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Dealing with death keeps doctor going: Knowing that cures could be found at any time motivates doctor

Chicago Tribune

03-15-10

Mar. 14--As Dr. Richard W. Byrne labored for more than three hours to remove a malignant tumor from his patient's brain, he knew his efforts would not defeat the deadly cancer.

The goal was to buy time. Time for the 44-year-old patient to spend with his wife and two young children. Time for the man to enroll in a clinical trial for a new chemotherapy drug that could possibly offer a cure.

A neurosurgeon at the Brain Tumor Center at Rush University Medical Center in Chicago, Byrne treats people diagnosed with brain cancers that almost always kill. He is the one to break the bad news and the one patients rely upon when the prognosis is the worst imaginable.

In his office, clocks line the top of a cherry wood bookcase. The neurosurgeon received them as presents from families -- expressions of gratitude not for a cure but for the gift of time.

In an area of medicine that many might view as bleak, Byrne finds inspiration, a sense of reward and hope. In addition to buying precious weeks or months for terminally ill patients, he contributes to research into these deadly cancers, hoping to see progress in treatment within his lifetime.

"What keeps me going is the fact that there are a lot of people who need us. Most of them come to us desperate and scared," said Byrne, whose penetrating gaze and low-key presence convey both intensity and calm.

As Byrne operated on John Petro, his 44-year-old patient, he concentrated on removing as much of the tumor as safely possible. Petro was diagnosed in June with a malignant glioma, the same type of aggressive cancer that killed the late Ted Kennedy in August at age 77. Petro's cancer was a type called glioblastoma multiforme. The surgery was his second in about nine months.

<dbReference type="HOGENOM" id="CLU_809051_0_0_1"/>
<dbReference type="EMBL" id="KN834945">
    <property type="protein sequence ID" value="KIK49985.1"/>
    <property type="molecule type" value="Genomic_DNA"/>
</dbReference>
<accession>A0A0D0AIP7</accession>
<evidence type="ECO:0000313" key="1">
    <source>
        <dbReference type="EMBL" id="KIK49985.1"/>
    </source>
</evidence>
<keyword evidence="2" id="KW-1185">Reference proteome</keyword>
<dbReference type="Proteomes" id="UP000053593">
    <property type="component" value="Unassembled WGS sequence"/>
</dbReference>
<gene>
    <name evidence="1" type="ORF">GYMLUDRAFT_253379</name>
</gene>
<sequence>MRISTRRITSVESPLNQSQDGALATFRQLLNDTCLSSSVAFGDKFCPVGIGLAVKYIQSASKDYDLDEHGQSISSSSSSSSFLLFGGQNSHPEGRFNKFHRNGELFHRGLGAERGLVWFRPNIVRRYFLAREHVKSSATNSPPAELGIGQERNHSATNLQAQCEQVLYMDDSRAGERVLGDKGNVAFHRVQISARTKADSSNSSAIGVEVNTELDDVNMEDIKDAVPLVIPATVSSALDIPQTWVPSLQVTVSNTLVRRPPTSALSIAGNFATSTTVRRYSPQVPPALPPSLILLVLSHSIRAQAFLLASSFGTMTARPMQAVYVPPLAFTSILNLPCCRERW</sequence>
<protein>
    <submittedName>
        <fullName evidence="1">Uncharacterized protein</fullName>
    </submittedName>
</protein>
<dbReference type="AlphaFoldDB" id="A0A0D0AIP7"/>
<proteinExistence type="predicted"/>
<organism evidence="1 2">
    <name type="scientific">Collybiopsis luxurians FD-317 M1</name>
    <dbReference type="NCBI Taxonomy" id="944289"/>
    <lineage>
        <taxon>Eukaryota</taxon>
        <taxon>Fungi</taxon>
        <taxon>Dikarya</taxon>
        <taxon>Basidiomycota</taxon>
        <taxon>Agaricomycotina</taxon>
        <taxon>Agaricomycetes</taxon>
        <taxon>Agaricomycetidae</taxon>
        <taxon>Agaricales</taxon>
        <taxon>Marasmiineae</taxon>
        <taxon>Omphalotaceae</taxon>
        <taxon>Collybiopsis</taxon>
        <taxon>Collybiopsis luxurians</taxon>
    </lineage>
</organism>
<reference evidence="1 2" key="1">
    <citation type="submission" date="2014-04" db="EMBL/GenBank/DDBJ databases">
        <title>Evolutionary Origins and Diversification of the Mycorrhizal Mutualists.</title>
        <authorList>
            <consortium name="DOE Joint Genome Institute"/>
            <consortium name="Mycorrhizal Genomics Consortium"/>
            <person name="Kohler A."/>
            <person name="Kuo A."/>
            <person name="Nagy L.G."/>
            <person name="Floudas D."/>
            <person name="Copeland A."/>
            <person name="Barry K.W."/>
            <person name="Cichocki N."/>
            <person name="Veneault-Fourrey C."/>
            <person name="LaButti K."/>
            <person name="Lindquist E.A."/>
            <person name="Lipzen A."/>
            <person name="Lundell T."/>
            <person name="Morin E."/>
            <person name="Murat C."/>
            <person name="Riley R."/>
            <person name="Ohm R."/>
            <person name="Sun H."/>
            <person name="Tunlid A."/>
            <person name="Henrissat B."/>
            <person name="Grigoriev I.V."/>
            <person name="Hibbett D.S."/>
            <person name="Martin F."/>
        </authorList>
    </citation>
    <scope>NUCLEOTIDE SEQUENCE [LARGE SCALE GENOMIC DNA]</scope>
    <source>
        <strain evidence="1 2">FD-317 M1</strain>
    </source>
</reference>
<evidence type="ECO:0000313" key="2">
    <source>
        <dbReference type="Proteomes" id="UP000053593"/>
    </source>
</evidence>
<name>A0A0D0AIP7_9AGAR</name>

Finding and removing a tumor among variations of gray brain tissue requires patience, persistence and a keen eye, along with sophisticated equipment. Cancer cells infiltrate the brain much like a spot of red paint diffuses when dropped into a can of white, Byrne explained. Even if the red spot (the tumor) can be removed, it's not possible to safely take out all of the pink, the area where cancer cells mix with normal tissue.

The goal is to cut out as much of the cancer as possible and kill the rest with chemo drugs and radiation.

As he methodically removed the cancerous mass, Byrne was mindful of what he and Petro share in common. A year apart in age, they live in neighboring western suburbs -- Petro in Downers Grove and Byrne in Oak Brook -- and Petro's children, a 4-year-old daughter and 7-year-old son, are close in age to Byrne's two daughters, 8 and 10.

In a field where death is a constant, "you can't help but see your own mortality," Byrne said near the end of the surgery.

The number of brain tumors diagnosed in the U.S. has increased in recent years for reasons that are not clear. Among the debated causes are better detection and statistics, the aging of the population and possible exposure to unknown environmental causes, according to Deneen Hesser, research director for the American Brain Tumor Association, based in Des Plaines.

Also, more cancer patients live through their initial treatments and develop metastatic disease, which sometimes spreads to the brain.

The day before his surgery, Petro was hopeful.

"Everyone wants to talk about the prognosis -- it's kind of like, how long do you have?" Petro said, as he sat cross-legged on his hospital bed wearing a Fighting Illini T-shirt. "But (Byrne) said: 'I feel positive about this. Let's not talk about dying.' "

Byrne has treated several brain cancer survivors who have lived as long as five or 10 years. They serve as reminders of what is possible.

"I returned to work and to a life with four children who were so grateful to have a father," David Rowland wrote in an e-mail to Byrne in 2008. Rowland, a labor and employment lawyer with the Chicago law firm Seyfarth Shaw LLP, had two surgeries in 2004 for an aggressive brain cancer called anaplastic astrocytoma. "Thank you for saving my life."